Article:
Mona Lisa Overdrive by William Gibson

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For me one of the problems with cyberpunk is that it is easy, and not uncommon, for cyberpunk books to become very formulaic; just fill the book with loads of techno-babble and street jargon, keep the pace so fast the reader gets no chance to draw breath, add cool shades and various cranial plugs, some, usually feisty, love interest and generally large amounts of semi-gratuitous violence and you’ve got a cyberpunk book. Now I’m not saying all those characteristics are necessarily bad or wrong but to be a good book there needs to be some balance between those cyberpunk elements and a good story and characters. Gibson’s Neuromancer arguably created this formula and, though I absolutely loved it, in that book the balance is, for me, just a little out. Count Zero gets it a little better and is the better book for it. Mona Lisa Overdrive gets it spot on and is possibly, despite its terribly inconclusive ending, my favourite of the three.

If you have read Neuromancer and Count Zero you could easily believe that they are related only by being set in the same world. They appear to have no real story elements in common to make them part of a trilogy. Mona Lisa Overdrive fixes that by bringing together characters and story elements from each of the previous books, in a story that perfectly balances cyberpunk elements with both excellent characterisation and story. The structure of the story is similar to the others in that there are, in this case, four separate story arcs that appear to have little to do with each other and I remember half way through wondering how they could all manage to come together.

There is Angela Mitchell from Count Zero who is now a burnt out sim star trying to kick drugs; a reclusive ex-con artist sharing space with an equally reclusive, autodidactic console jockey who find themselves sheltering a comatose Count Zero; Mona a very young prostitute who happens to be a close look alike for Angela and finally Kumiko the twelve-year-old daughter of a big Japanese Yakuza who finds herself in the care of Sally (Molly from Neuromancer).

I found myself with two major complaints with this book that dragged it down; the Kumiko thread and the ending. The Kumiko thread felt largely redundant it was given far more space in the book than its contribution to the story deserved and, from a purely plot perspective, could easily have been removed. I felt Gibson was here just pandering to his tendency for Japanese culture worship. However this thread was still a very enjoyable read. The ending though was abrupt and inconclusive and even asked a major question in the final paragraphs; a question that calls into doubt a significant plot element and yet is deliberately not answered. I can sort of see why Gibson does this (but can’t really comment without spoilers) but for me it simply didn’t work and left me feeling unsatisfied at the end despite a fantastic journey getting there.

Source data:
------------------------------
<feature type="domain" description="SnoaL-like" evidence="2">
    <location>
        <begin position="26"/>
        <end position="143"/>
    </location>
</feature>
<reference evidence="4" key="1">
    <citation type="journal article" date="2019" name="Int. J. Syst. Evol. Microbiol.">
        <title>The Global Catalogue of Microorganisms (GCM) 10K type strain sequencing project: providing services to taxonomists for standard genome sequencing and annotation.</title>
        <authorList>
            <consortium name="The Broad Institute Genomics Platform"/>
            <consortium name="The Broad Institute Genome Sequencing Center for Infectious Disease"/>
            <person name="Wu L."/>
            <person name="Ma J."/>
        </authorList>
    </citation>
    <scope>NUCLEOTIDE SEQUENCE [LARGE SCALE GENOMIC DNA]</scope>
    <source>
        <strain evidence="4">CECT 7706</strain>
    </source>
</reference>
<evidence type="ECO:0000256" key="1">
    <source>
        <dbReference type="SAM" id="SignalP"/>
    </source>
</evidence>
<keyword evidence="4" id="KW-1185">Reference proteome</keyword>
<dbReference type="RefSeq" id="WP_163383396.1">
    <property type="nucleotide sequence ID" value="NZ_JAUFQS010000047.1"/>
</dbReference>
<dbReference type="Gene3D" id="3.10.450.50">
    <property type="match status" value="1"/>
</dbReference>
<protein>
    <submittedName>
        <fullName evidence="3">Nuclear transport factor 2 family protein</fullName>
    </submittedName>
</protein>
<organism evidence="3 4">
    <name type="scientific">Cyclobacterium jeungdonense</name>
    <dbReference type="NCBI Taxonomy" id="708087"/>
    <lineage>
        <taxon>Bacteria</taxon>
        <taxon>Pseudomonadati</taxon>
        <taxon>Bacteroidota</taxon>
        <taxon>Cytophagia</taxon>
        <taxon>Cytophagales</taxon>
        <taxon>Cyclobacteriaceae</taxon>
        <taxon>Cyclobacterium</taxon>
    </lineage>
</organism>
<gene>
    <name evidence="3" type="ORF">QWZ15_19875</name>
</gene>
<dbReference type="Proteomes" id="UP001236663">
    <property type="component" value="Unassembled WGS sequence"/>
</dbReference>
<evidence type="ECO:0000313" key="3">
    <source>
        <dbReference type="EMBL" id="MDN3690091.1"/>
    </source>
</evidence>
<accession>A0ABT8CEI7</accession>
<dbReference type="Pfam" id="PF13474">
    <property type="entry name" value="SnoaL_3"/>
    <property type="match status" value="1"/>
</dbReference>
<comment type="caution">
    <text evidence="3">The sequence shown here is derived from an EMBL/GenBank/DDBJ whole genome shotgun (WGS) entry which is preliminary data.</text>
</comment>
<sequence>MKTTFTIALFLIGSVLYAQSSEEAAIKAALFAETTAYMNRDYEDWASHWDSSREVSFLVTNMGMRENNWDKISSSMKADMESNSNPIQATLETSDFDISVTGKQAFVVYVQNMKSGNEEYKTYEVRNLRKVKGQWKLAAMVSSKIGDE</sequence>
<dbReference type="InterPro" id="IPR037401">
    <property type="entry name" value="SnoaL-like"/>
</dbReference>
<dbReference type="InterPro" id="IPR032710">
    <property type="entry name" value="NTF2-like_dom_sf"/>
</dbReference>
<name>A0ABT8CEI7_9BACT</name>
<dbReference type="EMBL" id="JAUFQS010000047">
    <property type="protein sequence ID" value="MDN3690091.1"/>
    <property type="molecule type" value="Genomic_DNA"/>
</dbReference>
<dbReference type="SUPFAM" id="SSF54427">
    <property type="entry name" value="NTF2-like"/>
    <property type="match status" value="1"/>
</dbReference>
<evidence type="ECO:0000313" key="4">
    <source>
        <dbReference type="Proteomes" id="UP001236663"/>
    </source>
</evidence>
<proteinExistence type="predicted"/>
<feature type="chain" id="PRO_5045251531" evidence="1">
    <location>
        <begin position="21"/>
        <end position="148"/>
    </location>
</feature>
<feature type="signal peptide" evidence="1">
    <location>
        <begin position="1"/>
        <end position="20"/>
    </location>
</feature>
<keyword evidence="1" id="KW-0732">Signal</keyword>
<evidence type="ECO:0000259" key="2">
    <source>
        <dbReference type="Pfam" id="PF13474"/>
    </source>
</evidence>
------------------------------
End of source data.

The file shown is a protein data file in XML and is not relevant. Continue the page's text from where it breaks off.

Overall I found this a less frenetic and more balanced read than the previous books and a better read for it. But it was ultimately let down by the inconclusive ending. However, despite that ending this was still an excellent book and in my opinion the best of three excellent books.

5 / 5 stars
 
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I think Gibson's skill is in placing the techno jargon in such a pace and style that you don't stop to question it. He describes it so sparely and so well that you don't need a massive info dump on the mechanics of 'jacking in'. It's just there, an accepted part of the reality, and you allow suspension of belief.

What you describe as just a loads of techno-babble and street jargon is actually very difficult to pull off coherently.
 
Nice review.

I agree with you about the ending, which is so crass it's difficult to image an author of Gibson's skill put it there. Heigh-ho...
Thanks! And, yes I was a bit gobsmacked at how he could ask a critical question at the end and then effectively announce that it would only get answered off stage. It almost feels like there was another book intended...

I think Gibson's skill is in placing the techno jargon in such a pace and style that you don't stop to question it. He describes it so sparely and so well that you don't need a massive info dump on the mechanics of 'jacking in'. It's just there, an accepted part of the reality, and you allow suspension of belief.

What you describe as just a loads of techno-babble and street jargon is actually very difficult to pull off coherently.
I agree completely Verse, and that's really my point that just having a load of techno-babble and street jargon is not enough; making it coherent as well is a much bigger challenge and one that I felt Gibson got better at with each of these three books.
 

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